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Do Palo Alto Employee Unions Have Too Much Influence?
Original post made
by Chris, Palo Alto Hills,
on Mar 26, 2007
Diana Diamond recently described a City Council Meeting where purple-shirted members of the local City Employees' Union tried (apparently successfully) to forestall the City Manager's suggestion that some park maintenance be outsourced.
Some city council members, notably LaDoris Cordell, have seemed to act almost as slavish advocates for the Union's position - refusing to even consider any plan that might reduce Union jobs, and therefore clout.
Unions have become significant players in Palo Alto electoral politics, and have done things like distribute flyers to local residents in support of particular causes.
Recently, a thread on this forum dealing with the outsourcing issue was closed by the Weekly after one poster, hewing closely to the union line (and perhaps a union member himself) upset other forum participants with his increasingly extreme and repetitive ad hominem posts.
In light of all of this - and given the fact that most city employees aren't even residents of the city, is it fair to ask whether city employees - or their unions have too much influence on Palo Alto politics?
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Posted by Mike
a resident of College Terrace
on Mar 27, 2007 at 1:19 pm
Chris, where's the ad hominum in the post below? In fact, many rude and ad hominum attacks have been visited on our hard working city employees.
It's amazing to see the same few persons in this forum continue to criticize our city's workers with unjustified attacks, including very harsh personal attacks.
Please tell me where is the ad hominum in what's written, below. We're waiting...
"Where are the guarantees for lifetime employment? Is that written down somewhere, or is this just another straw man innuendo that Diana created in order to raise ire and doubt regarding the way our city operates?
There are differences of opinion among residents and policy makers regarding the way our revenues are budgeted, and so on. That said, Diana Diamond inevitably manages to merely scratch the surface of municipal constraint problem by creating another straw men - this time it's "City employees aren't guaranteed work for life!". Again, who said they were? Seems like Diana is the only one - Diana and a few rabid "cut the budget" handwavers who march to Diana's drumbeat. It's a gathering of about 100 Palo Altans, with Diana leading the parade.
It has to be said: (Diana's "solutions" for improved governance - cut, outsource, shrink, lean out, etc. etc. are mostly defeatest - as are the residents who who agree with her in the extreme. The latter are in the VAST minority. Diana's and their arguments are *tired*. Who needs to hear the same siren song over and over and over again?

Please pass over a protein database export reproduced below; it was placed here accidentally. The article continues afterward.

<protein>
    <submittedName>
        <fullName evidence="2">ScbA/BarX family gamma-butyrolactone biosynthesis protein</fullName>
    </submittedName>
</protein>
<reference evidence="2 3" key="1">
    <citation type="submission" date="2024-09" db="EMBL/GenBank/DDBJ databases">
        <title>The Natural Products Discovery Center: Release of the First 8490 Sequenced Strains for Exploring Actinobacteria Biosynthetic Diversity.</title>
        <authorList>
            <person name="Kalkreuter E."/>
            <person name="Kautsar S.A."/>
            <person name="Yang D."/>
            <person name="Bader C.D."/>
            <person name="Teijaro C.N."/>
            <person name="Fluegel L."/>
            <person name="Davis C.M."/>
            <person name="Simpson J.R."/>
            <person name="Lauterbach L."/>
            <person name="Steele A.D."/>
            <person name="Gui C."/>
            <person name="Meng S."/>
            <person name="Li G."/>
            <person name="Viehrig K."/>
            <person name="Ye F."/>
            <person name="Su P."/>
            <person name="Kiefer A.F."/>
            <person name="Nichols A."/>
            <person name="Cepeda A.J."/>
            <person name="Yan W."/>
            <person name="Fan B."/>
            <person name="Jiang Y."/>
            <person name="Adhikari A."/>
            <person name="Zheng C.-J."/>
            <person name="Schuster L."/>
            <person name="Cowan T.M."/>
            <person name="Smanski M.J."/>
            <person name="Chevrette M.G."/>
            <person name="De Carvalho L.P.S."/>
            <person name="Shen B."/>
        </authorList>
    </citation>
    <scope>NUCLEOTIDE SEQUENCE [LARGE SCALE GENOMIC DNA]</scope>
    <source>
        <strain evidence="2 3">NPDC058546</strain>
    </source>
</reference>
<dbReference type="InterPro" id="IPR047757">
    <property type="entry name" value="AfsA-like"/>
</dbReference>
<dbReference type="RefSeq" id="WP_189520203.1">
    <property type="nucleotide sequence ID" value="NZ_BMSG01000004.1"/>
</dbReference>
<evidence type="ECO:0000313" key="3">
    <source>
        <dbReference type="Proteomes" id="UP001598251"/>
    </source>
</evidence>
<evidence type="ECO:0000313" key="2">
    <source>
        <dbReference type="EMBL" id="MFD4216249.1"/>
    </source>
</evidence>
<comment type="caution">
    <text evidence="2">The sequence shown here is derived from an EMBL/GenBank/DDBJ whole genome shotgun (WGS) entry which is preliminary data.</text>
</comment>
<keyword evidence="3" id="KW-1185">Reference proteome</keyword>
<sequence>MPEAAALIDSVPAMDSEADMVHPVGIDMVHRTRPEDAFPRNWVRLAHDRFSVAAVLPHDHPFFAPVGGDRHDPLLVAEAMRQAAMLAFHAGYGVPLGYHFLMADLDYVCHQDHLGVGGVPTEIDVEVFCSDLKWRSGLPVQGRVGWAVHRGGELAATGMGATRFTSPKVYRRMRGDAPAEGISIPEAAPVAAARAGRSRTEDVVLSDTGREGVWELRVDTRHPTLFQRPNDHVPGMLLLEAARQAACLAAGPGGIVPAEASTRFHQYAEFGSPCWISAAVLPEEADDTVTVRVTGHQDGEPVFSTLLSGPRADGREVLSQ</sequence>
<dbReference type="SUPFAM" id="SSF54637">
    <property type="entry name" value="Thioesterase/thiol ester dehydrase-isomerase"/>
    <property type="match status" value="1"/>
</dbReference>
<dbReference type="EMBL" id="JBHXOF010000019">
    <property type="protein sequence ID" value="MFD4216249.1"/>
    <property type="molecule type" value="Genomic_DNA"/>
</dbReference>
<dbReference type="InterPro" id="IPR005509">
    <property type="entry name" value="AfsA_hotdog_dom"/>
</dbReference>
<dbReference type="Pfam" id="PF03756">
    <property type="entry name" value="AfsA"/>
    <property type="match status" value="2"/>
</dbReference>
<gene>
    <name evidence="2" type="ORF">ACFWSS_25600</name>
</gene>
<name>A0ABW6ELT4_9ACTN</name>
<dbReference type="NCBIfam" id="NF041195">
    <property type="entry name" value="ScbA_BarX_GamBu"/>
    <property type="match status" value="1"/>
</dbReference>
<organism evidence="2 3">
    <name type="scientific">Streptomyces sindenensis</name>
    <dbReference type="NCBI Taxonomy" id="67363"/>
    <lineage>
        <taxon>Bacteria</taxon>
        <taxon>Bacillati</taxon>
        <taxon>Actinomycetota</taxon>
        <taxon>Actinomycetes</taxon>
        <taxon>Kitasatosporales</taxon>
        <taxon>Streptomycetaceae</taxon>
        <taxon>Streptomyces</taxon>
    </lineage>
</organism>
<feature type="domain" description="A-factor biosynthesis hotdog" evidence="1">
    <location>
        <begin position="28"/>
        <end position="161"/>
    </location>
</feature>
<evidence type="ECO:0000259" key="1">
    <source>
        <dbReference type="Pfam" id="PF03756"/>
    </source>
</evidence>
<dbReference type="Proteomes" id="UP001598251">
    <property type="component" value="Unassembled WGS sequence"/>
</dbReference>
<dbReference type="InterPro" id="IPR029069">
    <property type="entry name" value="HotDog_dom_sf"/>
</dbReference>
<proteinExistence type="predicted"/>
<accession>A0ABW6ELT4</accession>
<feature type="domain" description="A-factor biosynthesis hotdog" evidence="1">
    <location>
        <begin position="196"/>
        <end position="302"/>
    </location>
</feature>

Sadly, in a time when our city needs most to consider ways to repair aging infrastructure, and at the same time keep an excellent service array on an even keel, we have Diana and her tiny phalanx crying like Chicken Little - - "the sky is falling!", they exclaim, as they run around with their spreadsheets trying to preach to the 10 Palo Altans who will listen, that we need to "cut the budget".
Mind you, what we *never* hear from Diana and her group is "what can we do to help Palo Alto grow?", or "what can we do to make our current array of services even *better*?", or I'm proud of the level of oservice delivery we have, and the people who deliver those services". Nope, not a word or phrase, just a droning whine that - if one listens long enough - is a relief to tune out, because it's a "downer" message, full of blame, accusation, finger-pointing, and other negative innuendo that most Palo Atans look askance at.
If we do have long-term employees that are doing the job, why not keep them around? What is the *tangible* advantage of employing people who are dedicated, loyal, and proud of their work? Or, would Diana prefer that we simply fire good people and replace them, en masse, with mercenary outsourcing firms?
It's true that we have outsourced some parks maintenance, and it seems to be working. Has Diana asked what other reasons - other than her latest invented concpiracy (this time between the unions and City Council) - might exist to maintain those employees? Nope. INstead, she attacks the City Council and the people who make our city run.
In all - and who knows, maybe it's because Diana is writing this column for free - the keen insights that Diana once brought (even those I disagreed with) seem to be missing from her latest missives. I see a kind of "cheap shot" journalism eveolving from her pen - a journalism that more and more resembles the minority fringe extreme in our city, many of whom have the time to stand up in front of Council during oral arguments, week after week, railing about this and that - as our city continues to run, and our citizens lead their lives - the latter mostly happy with the way things are.
The latter are looking for a better community, a community that's led by people with positive ideas, who offer messages of hope, who understand more than simplistic solutions (like "cut" and "outsource"), who want better schools, police protection, parks and libraries. "